New Material is Super Springy and Strong

Buckled carbon nanotubes under compression. (Image credit: Cao/RPI)

Creating new foams like those used in beds always involves a tradeoff between strength and flexibility. But a new foam made of carbon nanotubes involves no such tradeoff.

Carbon nanotubes were first created in 1991. They're microscopic structures created by scientists who manipulate the arrangment of atoms. In a new study, the nanotubes were found to act like super-compressible springs.

Films of carbon nanotubes were made to act like a layer of mattress springs, flexing and rebounding in response to a force, the research showed. But unlike a mattress, which can sag and lose its springiness, these nanotube foams maintain their resilience even after thousands of compression cycles.

The product could be used for disposable coffee cups or the exterior of the space shuttle, its inventors report in the Nov. 25 issue of the journal Science.

“Carbon nanotubes display an exceptional combination of strength, flexibility, and low density, making them attractive and interesting materials for producing strong, ultra-light foam-like structures,” said Pulickel Ajayan, an engineer and materials scientist at Rensselaer Polytechnic Institute.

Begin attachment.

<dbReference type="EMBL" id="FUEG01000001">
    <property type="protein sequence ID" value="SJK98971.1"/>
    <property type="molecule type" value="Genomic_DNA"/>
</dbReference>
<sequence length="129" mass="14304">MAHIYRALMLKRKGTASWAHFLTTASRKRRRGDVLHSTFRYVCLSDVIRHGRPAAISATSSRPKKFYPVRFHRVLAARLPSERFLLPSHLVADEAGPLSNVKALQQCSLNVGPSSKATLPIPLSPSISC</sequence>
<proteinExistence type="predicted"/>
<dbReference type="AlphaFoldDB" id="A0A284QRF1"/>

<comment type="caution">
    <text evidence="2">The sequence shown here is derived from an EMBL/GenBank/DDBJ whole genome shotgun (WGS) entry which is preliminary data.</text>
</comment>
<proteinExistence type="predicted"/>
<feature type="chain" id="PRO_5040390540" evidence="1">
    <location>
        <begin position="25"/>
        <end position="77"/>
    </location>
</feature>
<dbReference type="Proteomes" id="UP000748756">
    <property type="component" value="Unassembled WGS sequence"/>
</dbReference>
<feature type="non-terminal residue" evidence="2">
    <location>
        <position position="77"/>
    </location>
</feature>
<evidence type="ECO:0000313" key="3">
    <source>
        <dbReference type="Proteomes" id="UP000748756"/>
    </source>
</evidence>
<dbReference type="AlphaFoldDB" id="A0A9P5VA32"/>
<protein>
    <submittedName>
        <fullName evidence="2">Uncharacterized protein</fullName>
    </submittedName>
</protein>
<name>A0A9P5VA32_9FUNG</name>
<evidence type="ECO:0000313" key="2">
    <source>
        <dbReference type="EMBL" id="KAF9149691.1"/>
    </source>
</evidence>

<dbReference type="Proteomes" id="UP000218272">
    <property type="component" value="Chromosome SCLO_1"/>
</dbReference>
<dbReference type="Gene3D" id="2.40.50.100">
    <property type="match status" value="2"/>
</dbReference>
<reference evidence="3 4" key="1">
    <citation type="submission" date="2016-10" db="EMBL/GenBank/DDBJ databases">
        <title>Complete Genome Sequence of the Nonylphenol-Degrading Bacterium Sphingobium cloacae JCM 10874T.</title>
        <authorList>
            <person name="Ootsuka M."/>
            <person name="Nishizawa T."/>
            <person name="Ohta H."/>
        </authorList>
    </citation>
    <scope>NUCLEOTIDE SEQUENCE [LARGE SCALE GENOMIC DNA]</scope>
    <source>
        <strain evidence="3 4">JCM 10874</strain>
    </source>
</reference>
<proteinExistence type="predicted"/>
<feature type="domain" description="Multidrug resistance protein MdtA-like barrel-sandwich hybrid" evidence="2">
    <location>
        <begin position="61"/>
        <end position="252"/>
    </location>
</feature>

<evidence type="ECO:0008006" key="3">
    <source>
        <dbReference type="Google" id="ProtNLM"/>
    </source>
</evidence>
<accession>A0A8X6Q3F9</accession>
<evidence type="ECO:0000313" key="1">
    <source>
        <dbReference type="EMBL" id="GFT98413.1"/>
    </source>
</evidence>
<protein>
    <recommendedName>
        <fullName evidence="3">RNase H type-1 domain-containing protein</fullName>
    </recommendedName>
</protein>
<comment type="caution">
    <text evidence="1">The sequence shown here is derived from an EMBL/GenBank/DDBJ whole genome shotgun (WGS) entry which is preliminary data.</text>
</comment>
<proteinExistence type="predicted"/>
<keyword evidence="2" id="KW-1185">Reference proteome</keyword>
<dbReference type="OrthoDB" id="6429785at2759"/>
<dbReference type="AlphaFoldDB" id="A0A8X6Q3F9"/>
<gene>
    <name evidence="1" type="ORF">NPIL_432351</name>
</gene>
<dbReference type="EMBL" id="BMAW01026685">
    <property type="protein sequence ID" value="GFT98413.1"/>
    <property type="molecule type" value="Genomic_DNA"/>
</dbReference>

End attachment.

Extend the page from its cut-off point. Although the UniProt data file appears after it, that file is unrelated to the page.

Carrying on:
Carbon nanotubes are made from graphite-like carbon. Already their used to strenghten concrete, among other applications. The atoms are arranged like a rolled-up tube of chicken wire.

“These nanotubes can be squeezed to less than 15 percent of their normal lengths by buckling and folding themselves like springs,” says the study's co-author Anyuan Cao, who was a postdoctoral researcher in Ajayan’s lab and is now an assistant professor at the University of Hawaii at Manoa. “After every cycle of compression, the nanotubes unfold and recover, producing a strong cushioning effect.”

The thickness decreased slightly after several hundred compressions, but then stabalized and remained constant through 10,000 compressions without any damage.

Nanotubes also are hightly stable in the face of extreme chemicals, high temperatures, and humidity.

Live Science Staff
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